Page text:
EZH2 takes a lot of abuse, and is often labeled as a dreaded oncogene , but like a movie villain who redeems themselves in the end, the histone methyltransferase isn’t all evil. According to two new papers published simultaneously in Nature Genetics, EZH2 may in fact function as a tumor suppressor in some blood cancers.
EZH2 is the catalytic component of the polycomb repressive complex 2 (PRC2), which methylates lysine 27 of histone H3 to epigenetically silence genes involved in cell fate decisions. EZH2 overexpression has been frequently seen in epithelial tumors. Interestingly, it has also been associated with a miRNA, (miR-101) that has been shown to repress EZH2 and, presumably, protect against prostate and bladder cancers.
However, when Joop Jansen at Radboud University Nijmegen Medical Centre and coworkers in the Netherlands and Belgium examined aberrant chromosomal regions of patients with myelodysplastic syndromes (MDS), they tagged EZH2 as a gene frequently deleted or mutated. They also showed that MDS patients with EZH2 deletions or point mutations showed significantly worse survival rates compared to patients with normal EZH2 genes.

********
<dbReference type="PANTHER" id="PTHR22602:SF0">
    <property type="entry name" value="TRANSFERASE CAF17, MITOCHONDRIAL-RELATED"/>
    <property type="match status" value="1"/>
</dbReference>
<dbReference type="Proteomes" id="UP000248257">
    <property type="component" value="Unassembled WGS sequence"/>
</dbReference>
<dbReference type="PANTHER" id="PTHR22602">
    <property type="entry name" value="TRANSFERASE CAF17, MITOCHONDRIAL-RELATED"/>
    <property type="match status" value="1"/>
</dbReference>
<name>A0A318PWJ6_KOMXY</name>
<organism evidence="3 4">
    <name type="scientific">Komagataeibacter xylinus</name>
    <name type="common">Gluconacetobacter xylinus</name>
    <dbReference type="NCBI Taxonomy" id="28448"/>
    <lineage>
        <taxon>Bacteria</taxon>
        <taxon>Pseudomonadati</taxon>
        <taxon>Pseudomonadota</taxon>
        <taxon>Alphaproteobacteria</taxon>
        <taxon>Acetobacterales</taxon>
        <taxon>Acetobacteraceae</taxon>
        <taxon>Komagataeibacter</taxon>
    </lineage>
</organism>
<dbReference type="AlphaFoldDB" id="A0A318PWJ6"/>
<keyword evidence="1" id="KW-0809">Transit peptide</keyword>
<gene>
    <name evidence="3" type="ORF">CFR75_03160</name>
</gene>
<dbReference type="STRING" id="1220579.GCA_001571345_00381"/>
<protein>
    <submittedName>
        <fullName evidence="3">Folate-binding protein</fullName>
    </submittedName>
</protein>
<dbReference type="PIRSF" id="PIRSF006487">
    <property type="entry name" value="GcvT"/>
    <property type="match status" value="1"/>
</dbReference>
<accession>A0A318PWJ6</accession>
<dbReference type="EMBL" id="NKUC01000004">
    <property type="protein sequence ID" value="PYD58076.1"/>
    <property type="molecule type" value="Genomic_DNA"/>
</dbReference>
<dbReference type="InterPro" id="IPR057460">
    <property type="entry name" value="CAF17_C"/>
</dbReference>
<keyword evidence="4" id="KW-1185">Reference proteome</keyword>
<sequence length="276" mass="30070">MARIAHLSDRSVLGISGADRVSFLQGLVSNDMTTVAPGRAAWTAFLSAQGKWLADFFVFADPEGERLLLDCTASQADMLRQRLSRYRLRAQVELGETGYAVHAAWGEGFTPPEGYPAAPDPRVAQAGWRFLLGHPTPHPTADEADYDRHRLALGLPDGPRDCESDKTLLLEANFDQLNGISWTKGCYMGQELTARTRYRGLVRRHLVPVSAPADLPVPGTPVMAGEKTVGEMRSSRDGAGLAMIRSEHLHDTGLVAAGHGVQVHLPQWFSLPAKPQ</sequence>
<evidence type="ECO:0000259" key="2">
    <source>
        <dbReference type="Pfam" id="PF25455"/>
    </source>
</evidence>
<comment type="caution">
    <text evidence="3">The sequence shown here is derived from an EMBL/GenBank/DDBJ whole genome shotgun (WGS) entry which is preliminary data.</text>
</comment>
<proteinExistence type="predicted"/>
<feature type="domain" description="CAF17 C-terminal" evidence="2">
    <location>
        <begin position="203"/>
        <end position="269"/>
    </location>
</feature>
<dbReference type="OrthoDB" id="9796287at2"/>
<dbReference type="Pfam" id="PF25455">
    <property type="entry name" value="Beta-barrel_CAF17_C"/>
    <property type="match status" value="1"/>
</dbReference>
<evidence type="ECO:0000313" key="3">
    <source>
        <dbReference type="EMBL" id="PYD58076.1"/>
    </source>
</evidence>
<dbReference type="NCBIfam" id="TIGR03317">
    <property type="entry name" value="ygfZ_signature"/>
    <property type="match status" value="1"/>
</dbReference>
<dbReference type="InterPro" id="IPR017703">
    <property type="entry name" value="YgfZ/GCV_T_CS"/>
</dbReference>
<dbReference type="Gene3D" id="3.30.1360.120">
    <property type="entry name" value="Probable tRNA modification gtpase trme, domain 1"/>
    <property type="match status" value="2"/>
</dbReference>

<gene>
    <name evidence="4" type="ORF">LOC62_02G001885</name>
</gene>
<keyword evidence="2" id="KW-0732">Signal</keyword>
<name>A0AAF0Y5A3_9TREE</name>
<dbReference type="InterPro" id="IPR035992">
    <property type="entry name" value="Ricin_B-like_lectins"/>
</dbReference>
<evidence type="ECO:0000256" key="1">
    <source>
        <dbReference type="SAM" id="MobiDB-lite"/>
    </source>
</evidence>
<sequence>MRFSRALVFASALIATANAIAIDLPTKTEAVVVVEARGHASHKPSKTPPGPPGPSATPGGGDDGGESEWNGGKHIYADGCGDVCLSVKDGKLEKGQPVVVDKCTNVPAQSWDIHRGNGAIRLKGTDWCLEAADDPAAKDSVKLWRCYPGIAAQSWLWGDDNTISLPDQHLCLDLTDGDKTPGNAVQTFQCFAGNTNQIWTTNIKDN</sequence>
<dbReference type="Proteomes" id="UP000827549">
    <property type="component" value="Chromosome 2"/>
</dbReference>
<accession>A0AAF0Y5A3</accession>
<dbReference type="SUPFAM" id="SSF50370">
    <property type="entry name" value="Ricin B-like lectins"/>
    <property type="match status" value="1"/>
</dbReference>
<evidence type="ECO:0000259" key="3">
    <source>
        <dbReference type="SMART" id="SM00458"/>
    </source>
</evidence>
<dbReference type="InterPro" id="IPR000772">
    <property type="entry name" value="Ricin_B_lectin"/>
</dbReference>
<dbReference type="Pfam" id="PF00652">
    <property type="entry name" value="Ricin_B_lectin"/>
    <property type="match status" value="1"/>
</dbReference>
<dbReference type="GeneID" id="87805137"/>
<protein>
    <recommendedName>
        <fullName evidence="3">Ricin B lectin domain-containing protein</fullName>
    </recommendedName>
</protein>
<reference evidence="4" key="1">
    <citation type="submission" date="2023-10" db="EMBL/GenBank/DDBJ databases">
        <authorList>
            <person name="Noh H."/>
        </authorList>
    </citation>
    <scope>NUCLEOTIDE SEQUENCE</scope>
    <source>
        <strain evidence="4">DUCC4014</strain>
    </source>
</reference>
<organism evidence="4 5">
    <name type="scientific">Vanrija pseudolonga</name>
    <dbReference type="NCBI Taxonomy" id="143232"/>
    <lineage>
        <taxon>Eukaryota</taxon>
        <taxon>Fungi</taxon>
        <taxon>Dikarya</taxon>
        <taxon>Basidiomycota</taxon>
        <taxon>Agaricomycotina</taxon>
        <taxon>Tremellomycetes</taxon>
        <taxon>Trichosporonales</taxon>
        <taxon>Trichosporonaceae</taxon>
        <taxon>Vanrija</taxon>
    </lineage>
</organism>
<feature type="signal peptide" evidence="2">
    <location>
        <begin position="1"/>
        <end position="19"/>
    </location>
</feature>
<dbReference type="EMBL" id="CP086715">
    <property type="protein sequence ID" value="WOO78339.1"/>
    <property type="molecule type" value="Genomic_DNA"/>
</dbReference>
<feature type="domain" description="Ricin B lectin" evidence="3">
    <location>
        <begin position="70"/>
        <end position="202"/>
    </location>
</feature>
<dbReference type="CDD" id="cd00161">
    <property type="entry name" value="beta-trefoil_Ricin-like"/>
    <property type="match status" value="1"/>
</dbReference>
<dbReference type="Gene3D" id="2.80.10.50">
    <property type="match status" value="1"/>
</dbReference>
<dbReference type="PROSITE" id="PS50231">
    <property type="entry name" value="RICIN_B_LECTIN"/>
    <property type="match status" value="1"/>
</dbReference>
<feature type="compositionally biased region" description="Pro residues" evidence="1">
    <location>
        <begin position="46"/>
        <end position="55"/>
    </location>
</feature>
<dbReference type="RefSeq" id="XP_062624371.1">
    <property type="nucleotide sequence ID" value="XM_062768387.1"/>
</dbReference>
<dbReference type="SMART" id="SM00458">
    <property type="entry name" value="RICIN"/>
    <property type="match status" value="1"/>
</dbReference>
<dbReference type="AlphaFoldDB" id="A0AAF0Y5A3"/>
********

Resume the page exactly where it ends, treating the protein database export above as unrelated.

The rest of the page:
In a related paper, Nicholas Cross at the University of Southampton, UK, and colleagues in Europe likewise linked inactivating EZH2 mutations with myeloid disorders and poor prognosis. Moreover, they showed that missense mutations in the evolutionarily conserved SET domain of EZH2 correlated with absent or reduced EZH2 catalytic activity.
These results suggest that EZH2 acts as an oncogene in certain cellular contexts and as a tumor suppressor in others. Therefore, attempts to globally dampen EZH2 activity to treat some cancers may be unwise because they could actually promote other myeloid problems. Be a Lab Hero and find out more at Nature Genetics, Jansen et al. July 2010 and Nature Genetics, Cross et al July 2010.